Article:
Europe's eyes in space: How ESA's Sentinel-2 satellite scans pose petabyte challenge
By next year the Sentinel-2 mission will be capable of obtaining complete coverage of the Earth's land surface every five days. That potentially represents a huge amount of data for the European Space Agency to handle.
When the European Space Agency's Sentinel-2B satellite joins its 2A twin in orbit next year, the project's volume of data in the form of images of the Earth's surface will soar to up to two petabytes annually.
To cope with that data growth, ESA has just expanded the 2013 contract it awarded Spanish company Indra to take it up to 2020 and to include data management for the twin satellites.
Robust long-term global records of essential climate variables, such as greenhouse gas concentrations, sea-ice extent and thickness, and sea-surface temperature and salinity, are crucial to understanding and mitigating the consequences of climate change.
Europe's eyes in space focused on Earth are provided by the Copernicus program, headed by the European Commission in partnership with ESA, which coordinates the delivery of data from upwards of 30 satellites. Among them are the Sentinels, which provide a unique set of observations that need to be processed and archived.
ESA's initial 2013 contract with Indra used the company's facilities at San Fernando de Henares, 15km from Madrid, as one of the main data-processing and archiving centers, or PACs, for the Sentinel-2A satellite mission's ground segment.
When both satellites are in operation, the Sentinel-2 mission will be capable of obtaining complete coverage of the Earth's land surface every five days -- or 10 days when only one satellite is in operation -- with a spatial resolution of up to 10 meters. The information supplied by these images will be especially useful in the fields of agriculture and environmental management.
According to Rosana Romero, head of Sentinel PAC project at Indra, the company's experience in missions such as Helios, SMOS, and Ingenio, and in providing similar services to other clients, as well as the various projects funded by ESA Earth Observation department, have had a significant bearing on ESA's decision to award it the expanded contract.
Tier 3 datacenter
The center located in San Fernando de Henares has a surface of 5,000 square meters (54,000 square feet) and is designed to fulfill the stringent levels of security demanded by ESA. It also offers an uninterrupted service level of at least 99.98 percent, according to Indra, equivalent to the characteristics specified for tier 3 facilities under the ANSI/TIA standards.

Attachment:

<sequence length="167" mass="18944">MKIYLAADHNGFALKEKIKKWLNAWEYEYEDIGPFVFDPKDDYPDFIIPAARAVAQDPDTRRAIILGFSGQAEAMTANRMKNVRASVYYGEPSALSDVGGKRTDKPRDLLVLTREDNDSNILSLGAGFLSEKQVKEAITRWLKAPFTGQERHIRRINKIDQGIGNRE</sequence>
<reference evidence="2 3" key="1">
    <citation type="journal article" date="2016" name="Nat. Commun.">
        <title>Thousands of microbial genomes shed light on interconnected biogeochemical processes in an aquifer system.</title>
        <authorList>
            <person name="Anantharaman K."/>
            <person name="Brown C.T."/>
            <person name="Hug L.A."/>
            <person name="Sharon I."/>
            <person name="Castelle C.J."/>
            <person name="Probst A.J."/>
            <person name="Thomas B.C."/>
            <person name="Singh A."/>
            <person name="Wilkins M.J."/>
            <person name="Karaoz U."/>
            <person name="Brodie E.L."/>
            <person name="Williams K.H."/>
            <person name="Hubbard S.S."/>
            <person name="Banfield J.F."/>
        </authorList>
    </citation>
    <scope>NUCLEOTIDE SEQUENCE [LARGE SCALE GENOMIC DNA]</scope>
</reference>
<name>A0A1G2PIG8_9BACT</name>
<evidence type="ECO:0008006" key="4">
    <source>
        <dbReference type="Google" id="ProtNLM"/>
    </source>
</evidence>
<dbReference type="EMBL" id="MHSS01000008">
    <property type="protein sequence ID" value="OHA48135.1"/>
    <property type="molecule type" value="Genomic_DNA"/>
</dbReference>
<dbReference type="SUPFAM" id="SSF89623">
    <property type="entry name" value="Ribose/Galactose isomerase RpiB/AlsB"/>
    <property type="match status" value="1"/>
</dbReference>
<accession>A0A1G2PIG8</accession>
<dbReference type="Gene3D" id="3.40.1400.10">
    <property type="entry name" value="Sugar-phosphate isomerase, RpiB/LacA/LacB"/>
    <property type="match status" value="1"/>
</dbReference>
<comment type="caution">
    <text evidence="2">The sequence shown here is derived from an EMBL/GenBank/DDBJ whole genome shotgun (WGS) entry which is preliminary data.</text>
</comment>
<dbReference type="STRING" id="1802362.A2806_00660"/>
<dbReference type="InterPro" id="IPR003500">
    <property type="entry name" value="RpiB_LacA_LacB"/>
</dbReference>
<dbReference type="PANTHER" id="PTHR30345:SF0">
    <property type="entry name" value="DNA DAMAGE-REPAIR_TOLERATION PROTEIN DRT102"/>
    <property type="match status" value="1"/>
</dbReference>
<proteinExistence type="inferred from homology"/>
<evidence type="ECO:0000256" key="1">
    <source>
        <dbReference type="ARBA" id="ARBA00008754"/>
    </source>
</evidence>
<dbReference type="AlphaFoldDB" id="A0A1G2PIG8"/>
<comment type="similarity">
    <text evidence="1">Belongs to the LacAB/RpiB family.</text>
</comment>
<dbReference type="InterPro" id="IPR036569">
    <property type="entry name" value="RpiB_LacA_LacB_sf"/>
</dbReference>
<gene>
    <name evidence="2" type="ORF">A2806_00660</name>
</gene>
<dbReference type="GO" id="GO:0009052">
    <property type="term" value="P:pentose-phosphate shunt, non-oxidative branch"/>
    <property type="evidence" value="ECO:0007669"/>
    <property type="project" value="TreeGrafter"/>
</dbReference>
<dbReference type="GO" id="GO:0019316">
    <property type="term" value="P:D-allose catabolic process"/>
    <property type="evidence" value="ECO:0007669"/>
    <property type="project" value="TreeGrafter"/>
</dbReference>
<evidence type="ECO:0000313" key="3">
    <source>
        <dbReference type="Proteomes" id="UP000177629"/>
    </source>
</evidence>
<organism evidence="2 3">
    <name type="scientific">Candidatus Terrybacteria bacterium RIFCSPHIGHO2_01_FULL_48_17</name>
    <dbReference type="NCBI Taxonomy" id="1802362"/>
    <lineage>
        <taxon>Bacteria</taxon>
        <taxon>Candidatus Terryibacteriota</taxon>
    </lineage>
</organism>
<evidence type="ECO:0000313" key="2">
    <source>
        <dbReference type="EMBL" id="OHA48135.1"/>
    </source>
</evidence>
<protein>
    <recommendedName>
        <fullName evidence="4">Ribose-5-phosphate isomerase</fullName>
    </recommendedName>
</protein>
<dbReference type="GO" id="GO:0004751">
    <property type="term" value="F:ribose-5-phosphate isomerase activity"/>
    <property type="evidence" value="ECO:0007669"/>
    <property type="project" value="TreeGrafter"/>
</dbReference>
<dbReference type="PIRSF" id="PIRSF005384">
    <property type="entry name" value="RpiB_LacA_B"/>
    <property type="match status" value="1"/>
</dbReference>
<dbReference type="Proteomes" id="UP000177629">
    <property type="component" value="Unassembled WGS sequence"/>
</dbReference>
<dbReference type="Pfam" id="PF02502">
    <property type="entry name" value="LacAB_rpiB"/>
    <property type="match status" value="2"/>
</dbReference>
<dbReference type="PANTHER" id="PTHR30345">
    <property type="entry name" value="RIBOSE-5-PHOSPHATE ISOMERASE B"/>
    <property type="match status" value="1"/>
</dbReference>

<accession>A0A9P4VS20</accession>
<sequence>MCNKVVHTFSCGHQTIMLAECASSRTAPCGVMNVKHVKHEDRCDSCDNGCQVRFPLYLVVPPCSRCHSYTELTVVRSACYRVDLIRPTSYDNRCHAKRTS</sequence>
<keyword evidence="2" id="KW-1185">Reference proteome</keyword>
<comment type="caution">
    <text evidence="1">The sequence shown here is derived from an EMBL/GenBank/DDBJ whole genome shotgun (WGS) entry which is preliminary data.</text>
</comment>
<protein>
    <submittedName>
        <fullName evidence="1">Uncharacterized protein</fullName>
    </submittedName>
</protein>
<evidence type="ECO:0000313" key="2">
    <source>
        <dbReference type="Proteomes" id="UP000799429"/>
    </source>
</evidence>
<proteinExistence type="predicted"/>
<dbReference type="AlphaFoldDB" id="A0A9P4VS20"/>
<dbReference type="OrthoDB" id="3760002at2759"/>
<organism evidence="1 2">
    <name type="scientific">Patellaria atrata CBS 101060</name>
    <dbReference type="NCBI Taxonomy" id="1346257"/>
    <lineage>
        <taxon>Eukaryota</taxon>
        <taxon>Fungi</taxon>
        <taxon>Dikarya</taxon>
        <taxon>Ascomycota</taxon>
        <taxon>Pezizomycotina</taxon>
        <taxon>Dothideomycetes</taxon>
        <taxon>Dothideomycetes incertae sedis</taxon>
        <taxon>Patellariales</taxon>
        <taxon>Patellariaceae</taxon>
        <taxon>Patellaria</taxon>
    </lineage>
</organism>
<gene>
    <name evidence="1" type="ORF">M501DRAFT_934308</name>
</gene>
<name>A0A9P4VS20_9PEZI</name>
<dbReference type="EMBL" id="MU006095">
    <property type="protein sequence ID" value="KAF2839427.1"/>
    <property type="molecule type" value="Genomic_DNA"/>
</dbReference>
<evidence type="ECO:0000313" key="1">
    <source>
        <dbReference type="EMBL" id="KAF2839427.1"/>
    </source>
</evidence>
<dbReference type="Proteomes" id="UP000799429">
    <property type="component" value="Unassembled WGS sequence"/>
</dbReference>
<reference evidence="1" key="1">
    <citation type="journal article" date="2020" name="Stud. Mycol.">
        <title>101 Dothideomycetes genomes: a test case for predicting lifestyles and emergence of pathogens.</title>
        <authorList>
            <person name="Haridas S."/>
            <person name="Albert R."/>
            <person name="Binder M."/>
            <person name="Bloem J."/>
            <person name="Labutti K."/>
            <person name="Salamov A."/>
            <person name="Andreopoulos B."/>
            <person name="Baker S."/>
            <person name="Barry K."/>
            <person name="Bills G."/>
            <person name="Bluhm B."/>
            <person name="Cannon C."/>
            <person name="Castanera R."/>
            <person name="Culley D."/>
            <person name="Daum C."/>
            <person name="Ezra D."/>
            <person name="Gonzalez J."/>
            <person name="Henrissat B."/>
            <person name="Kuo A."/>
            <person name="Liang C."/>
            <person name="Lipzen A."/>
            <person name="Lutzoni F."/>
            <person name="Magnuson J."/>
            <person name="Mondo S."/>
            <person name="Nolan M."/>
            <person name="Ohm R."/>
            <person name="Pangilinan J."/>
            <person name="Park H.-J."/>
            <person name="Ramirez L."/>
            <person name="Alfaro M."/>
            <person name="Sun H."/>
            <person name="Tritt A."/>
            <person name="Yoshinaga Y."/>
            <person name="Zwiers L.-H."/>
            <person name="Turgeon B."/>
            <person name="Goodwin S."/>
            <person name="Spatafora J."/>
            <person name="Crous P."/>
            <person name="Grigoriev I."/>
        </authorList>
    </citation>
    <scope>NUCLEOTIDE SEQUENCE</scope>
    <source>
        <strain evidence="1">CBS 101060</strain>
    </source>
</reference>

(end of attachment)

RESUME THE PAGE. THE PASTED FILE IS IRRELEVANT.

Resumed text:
"A tier 3 datacenter offers redundant basic equipment, including power supplies," Romero said. "All servers have dual power, so the datacenter does not require stops for basic maintenance operations. In fact, the system ensures that the service will not be interrupted unless there is a case of force majeure such as a natural disaster," she added. Furthermore, servers and the communication network are monitored 24/7.
Images reach the datacenter via two 10GB lines for processing and archiving. The Long Term Archive system responsible for storing the products has been designed from scratch by Indra, which reported revenues of €2.94bn in 2014.
The entire project is funded by ESA/EC under the Copernicus program, formerly GMES. "The acquired knowledge and the developed architecture can be reused in any Indra project that needs to store and access large volumes of data, which on the other hand will be a common necessity in an increasingly digitized world," Romero said.
The medium-resolution optical images such as those provided by the Sentinel 2B have been in use for the management of agriculture and the environment from the 1980s with the launching of LANDSAT and then the SPOT Earth observation satellite. Some examples of their utility are the maps of land use, such as those included in the CORINE Land Cover (CLC) project.
When Sentinel 2B images become available, they will be used by Indra in land monitoring and change-detection projects within the Copernicus program granted by the European Commission.